Reactor coolant and associated systems in nuclear power plants
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Reactor coolant and associated systems in nuclear power plants a safety guide. by International Atomic Energy Agency.

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Published by The Agency in Vienna .
Written in English


  • Nuclear reactors -- Safety measures,
  • Nuclear reactors -- Cooling,
  • Nuclear power plants -- Safety measures.

Book details:

Edition Notes

SeriesSafety series -- no. 50-SG-D13. IAEA safety guides, Safety series (International Atomic Energy Agency) -- no. 50-SG-D13
LC ClassificationsTK9152 I548 1986
The Physical Object
Pagination70 p. :
Number of Pages70
ID Numbers
Open LibraryOL20978037M
ISBN 10920123886X

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Reactor coolant and associated systems in nuclear power plants. Vienna: International Atomic Energy Agency, (OCoLC) Material Type: Government publication, International government publication: Document Type: Book: All Authors / Contributors: International Atomic Energy Agency. ISBN: X OCLC Number. Get this from a library! Design of the reactor coolant system and associated system nuclear power plants: Safety guide. [International Atomic Energy Agency.;] -- This publication is a revision and combination of two previous safety guides: Safety series No. SG-D6, Ultimate heat sink and directly associated heat transport systems for nuclear power plants. Nuclear reactor - Nuclear reactor - Coolant system: The function of a power reactor installation is to extract as much heat of nuclear fission as possible and convert it to useful power, generally electricity. The coolant system plays a pivotal role in performing this function. A coolant fluid enters the core at low temperature and exits at a higher temperature after collecting the fission energy. – This course is offered to students pursuing non-nuclear majors as a part of the Nuclear Power Engineering Technology Certificate program. – Boiling Water Reactor (BWR) Systems: the systems unique to the BWR for control of the fission process and the .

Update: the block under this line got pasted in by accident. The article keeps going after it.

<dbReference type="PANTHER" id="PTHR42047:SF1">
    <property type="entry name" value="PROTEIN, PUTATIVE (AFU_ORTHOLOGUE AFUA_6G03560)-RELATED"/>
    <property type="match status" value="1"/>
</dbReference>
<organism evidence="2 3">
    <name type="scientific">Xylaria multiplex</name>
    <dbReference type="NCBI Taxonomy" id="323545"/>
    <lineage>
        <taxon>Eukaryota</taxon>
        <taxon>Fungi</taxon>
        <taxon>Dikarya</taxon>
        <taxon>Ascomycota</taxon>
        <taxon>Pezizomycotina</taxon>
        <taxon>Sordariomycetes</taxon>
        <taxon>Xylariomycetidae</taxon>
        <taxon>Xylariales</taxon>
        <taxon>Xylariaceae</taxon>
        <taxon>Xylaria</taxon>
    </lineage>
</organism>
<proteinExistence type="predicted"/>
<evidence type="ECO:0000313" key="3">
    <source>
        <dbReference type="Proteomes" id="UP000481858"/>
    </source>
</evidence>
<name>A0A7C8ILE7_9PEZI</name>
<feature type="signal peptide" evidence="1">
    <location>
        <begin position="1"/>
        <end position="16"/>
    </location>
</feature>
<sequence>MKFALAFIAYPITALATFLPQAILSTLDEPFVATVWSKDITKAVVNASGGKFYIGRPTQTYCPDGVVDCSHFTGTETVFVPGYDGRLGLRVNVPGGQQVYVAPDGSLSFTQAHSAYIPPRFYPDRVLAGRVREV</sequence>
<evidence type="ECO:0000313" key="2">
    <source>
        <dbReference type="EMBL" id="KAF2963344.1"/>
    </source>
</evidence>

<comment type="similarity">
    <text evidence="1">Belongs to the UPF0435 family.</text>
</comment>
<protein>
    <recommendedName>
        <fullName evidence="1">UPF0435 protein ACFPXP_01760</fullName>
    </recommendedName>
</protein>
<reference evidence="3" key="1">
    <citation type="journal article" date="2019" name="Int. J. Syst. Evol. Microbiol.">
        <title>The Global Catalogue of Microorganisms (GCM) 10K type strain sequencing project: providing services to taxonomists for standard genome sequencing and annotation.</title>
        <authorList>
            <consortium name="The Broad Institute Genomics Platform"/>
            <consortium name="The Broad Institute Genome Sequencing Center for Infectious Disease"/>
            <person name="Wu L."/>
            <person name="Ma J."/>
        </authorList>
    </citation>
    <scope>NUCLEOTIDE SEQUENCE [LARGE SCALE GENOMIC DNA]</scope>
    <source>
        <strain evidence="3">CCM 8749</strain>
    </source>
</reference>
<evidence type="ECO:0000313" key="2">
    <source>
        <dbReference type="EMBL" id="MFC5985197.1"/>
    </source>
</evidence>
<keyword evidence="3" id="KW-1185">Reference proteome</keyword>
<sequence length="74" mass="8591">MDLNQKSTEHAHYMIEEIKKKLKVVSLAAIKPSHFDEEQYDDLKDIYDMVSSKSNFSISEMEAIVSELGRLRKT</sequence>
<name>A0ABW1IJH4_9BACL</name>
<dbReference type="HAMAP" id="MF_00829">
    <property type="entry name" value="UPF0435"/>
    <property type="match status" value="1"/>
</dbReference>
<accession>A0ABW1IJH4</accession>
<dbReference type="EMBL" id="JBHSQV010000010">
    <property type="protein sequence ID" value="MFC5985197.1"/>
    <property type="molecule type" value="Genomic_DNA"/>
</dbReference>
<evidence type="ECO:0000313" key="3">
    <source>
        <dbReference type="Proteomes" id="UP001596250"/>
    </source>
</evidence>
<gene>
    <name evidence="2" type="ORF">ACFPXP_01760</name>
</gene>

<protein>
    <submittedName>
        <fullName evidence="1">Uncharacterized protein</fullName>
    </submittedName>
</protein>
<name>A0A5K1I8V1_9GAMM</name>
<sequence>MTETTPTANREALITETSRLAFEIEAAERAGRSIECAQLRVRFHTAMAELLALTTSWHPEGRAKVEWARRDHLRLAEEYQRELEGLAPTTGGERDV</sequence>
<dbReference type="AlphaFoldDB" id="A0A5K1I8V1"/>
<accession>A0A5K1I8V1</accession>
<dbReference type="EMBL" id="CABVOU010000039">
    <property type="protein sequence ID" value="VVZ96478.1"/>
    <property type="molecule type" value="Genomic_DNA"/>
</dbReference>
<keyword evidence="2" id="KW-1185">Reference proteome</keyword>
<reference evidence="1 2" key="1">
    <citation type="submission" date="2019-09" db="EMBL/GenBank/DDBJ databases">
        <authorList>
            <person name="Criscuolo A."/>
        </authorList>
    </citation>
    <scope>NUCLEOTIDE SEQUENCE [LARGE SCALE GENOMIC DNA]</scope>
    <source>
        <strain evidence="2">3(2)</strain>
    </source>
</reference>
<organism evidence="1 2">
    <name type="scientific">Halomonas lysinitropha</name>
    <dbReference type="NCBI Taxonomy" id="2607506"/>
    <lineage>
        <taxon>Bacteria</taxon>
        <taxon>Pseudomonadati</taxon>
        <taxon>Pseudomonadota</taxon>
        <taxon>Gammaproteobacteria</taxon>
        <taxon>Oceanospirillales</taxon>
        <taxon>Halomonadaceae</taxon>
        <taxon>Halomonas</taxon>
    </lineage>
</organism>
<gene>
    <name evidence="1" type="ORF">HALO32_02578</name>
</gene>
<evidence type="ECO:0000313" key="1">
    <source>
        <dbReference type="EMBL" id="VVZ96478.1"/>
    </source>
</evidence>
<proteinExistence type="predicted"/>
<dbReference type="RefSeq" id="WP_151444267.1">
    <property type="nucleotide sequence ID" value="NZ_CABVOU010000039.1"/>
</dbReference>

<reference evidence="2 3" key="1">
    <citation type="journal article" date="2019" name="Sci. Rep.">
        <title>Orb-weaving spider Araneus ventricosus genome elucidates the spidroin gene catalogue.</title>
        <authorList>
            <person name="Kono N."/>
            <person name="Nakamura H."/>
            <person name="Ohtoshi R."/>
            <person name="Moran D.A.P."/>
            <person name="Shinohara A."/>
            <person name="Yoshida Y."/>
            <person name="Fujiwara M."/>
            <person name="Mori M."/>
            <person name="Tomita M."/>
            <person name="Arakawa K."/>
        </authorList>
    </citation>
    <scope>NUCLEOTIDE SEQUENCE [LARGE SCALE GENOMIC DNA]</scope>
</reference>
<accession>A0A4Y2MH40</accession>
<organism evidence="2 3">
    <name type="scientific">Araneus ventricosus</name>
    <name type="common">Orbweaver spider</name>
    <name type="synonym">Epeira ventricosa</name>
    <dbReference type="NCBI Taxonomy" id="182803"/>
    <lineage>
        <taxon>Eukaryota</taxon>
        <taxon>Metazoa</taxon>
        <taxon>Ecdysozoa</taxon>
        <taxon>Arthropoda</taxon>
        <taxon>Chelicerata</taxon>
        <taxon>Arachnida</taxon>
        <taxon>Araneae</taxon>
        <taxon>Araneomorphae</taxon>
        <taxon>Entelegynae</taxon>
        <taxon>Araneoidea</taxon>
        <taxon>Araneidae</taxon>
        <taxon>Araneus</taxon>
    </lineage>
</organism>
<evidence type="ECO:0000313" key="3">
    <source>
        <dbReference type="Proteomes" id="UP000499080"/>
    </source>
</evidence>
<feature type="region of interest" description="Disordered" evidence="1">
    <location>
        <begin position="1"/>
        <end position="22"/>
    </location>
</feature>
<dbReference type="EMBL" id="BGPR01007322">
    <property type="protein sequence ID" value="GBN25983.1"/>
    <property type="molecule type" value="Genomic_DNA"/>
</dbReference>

Design of the Reactor Coolant System and Associated Systems in Nuclear Power Plants (IAEA Safety Standards Series) on *FREE* shipping on qualifying offers. Water as a reactor coolant. Water and steam are a common fluid used for heat exchange in the primary circuit (from surface of fuel rods to the coolant flow) and in the secondary circuit. It used due to its availability and high heat capacity, both for cooling and heating. It is especially effective to transport heat through vaporization and condensation of water because of its very large. Reactor protection system (RPS) A reactor protection system is designed to immediately terminate the nuclear reaction. By breaking the nuclear chain reaction, the source of heat is systems can then be used to remove decay heat from the core. All nuclear plants have some form of reactor protection system. Standards Series No. NS-G, Design of the Reactor Coolant System and Associated Systems in Nuclear Power Plants, and supersedes it. OBJECTIVE The purpose of this Safety Guide is to provide recommendations and guidance to regulatory bodies, nuclear File Size: 1MB.

R.H.S. WINTERTON, in Thermal Design of Nuclear Reactors, Publisher Summary. This chapter describes the main reactor systems and focuses on those reactor types that are either currently in use for power production or are likely to be brought into use in the near future. The pressurized water reactor (PWR) uses ordinary water as both moderator and coolant. Abstract. This standard addresses the design bases for light water reactor, nuclear power plant structures and components essential for the protection of public health and safety from the potential adverse effects of pipe whip, jet impingement, pressurization of compartments outside containment, environmental conditions and flooding associated with a postulated pipe rupture. Water. Almost all currently operating nuclear power plants are light water reactors using ordinary water under high pressure as coolant and neutron 1/3 are boiling water reactors where the primary coolant undergoes phase transition to steam inside the reactor. About 2/3 are pressurized water reactors at even higher pressure. Current reactors stay under the critical point at.   British Electricity International, in Nuclear Power Generation (Third Edition), Loss of coolant accidents. Loss of coolant accidents (LOCAs) which are analysed, range from very small leaks from the reactor coolant system boundary to the complete severance of the largest pipe (discharge area approximately 1 m 2) in the primary coolant recirculation loop.